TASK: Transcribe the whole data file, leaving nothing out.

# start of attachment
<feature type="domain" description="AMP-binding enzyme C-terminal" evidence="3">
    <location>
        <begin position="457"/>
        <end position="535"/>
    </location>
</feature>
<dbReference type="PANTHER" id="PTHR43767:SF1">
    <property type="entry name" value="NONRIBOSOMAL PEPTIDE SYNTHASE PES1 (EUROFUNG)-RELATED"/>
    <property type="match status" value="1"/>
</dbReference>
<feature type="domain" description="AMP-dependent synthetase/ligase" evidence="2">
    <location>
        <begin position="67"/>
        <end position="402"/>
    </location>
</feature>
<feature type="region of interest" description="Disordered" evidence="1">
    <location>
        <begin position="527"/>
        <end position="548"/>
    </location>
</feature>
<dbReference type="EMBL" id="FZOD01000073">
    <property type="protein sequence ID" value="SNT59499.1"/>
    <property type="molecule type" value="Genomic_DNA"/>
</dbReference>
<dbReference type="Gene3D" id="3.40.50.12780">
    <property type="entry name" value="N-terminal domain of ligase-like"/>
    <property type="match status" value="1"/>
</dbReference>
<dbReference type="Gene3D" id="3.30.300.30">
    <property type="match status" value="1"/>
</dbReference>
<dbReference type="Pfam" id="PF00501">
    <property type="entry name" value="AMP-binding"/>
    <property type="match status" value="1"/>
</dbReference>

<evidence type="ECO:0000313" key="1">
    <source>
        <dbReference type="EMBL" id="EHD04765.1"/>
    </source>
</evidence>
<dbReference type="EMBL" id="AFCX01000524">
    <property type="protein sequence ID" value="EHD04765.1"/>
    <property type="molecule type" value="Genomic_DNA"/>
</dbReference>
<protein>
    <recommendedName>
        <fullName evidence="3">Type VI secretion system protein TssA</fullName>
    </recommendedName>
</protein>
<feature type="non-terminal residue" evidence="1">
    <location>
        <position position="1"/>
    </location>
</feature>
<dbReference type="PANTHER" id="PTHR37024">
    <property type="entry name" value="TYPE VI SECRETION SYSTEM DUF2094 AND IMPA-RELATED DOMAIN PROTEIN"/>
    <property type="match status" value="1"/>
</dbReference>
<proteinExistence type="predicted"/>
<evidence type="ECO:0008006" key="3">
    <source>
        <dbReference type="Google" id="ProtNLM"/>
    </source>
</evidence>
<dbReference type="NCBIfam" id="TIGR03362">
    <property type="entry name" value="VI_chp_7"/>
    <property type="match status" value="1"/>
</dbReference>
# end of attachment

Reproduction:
<feature type="domain" description="AMP-binding enzyme C-terminal" evidence="3">
    <location>
        <begin position="457"/>
        <end position="535"/>
    </location>
</feature>
<dbReference type="PANTHER" id="PTHR43767:SF1">
    <property type="entry name" value="NONRIBOSOMAL PEPTIDE SYNTHASE PES1 (EUROFUNG)-RELATED"/>
    <property type="match status" value="1"/>
</dbReference>
<feature type="domain" description="AMP-dependent synthetase/ligase" evidence="2">
    <location>
        <begin position="67"/>
        <end position="402"/>
    </location>
</feature>
<feature type="region of interest" description="Disordered" evidence="1">
    <location>
        <begin position="527"/>
        <end position="548"/>
    </location>
</feature>
<dbReference type="EMBL" id="FZOD01000073">
    <property type="protein sequence ID" value="SNT59499.1"/>
    <property type="molecule type" value="Genomic_DNA"/>
</dbReference>
<dbReference type="Gene3D" id="3.40.50.12780">
    <property type="entry name" value="N-terminal domain of ligase-like"/>
    <property type="match status" value="1"/>
</dbReference>
<dbReference type="Gene3D" id="3.30.300.30">
    <property type="match status" value="1"/>
</dbReference>
<dbReference type="Pfam" id="PF00501">
    <property type="entry name" value="AMP-binding"/>
    <property type="match status" value="1"/>
</dbReference>

<evidence type="ECO:0000313" key="1">
    <source>
        <dbReference type="EMBL" id="EHD04765.1"/>
    </source>
</evidence>
<dbReference type="EMBL" id="AFCX01000524">
    <property type="protein sequence ID" value="EHD04765.1"/>
    <property type="molecule type" value="Genomic_DNA"/>
</dbReference>
<protein>
    <recommendedName>
        <fullName evidence="3">Type VI secretion system protein TssA</fullName>
    </recommendedName>
</protein>
<feature type="non-terminal residue" evidence="1">
    <location>
        <position position="1"/>
    </location>
</feature>
<dbReference type="PANTHER" id="PTHR37024">
    <property type="entry name" value="TYPE VI SECRETION SYSTEM DUF2094 AND IMPA-RELATED DOMAIN PROTEIN"/>
    <property type="match status" value="1"/>
</dbReference>
<proteinExistence type="predicted"/>
<evidence type="ECO:0008006" key="3">
    <source>
        <dbReference type="Google" id="ProtNLM"/>
    </source>
</evidence>
<dbReference type="NCBIfam" id="TIGR03362">
    <property type="entry name" value="VI_chp_7"/>
    <property type="match status" value="1"/>
</dbReference>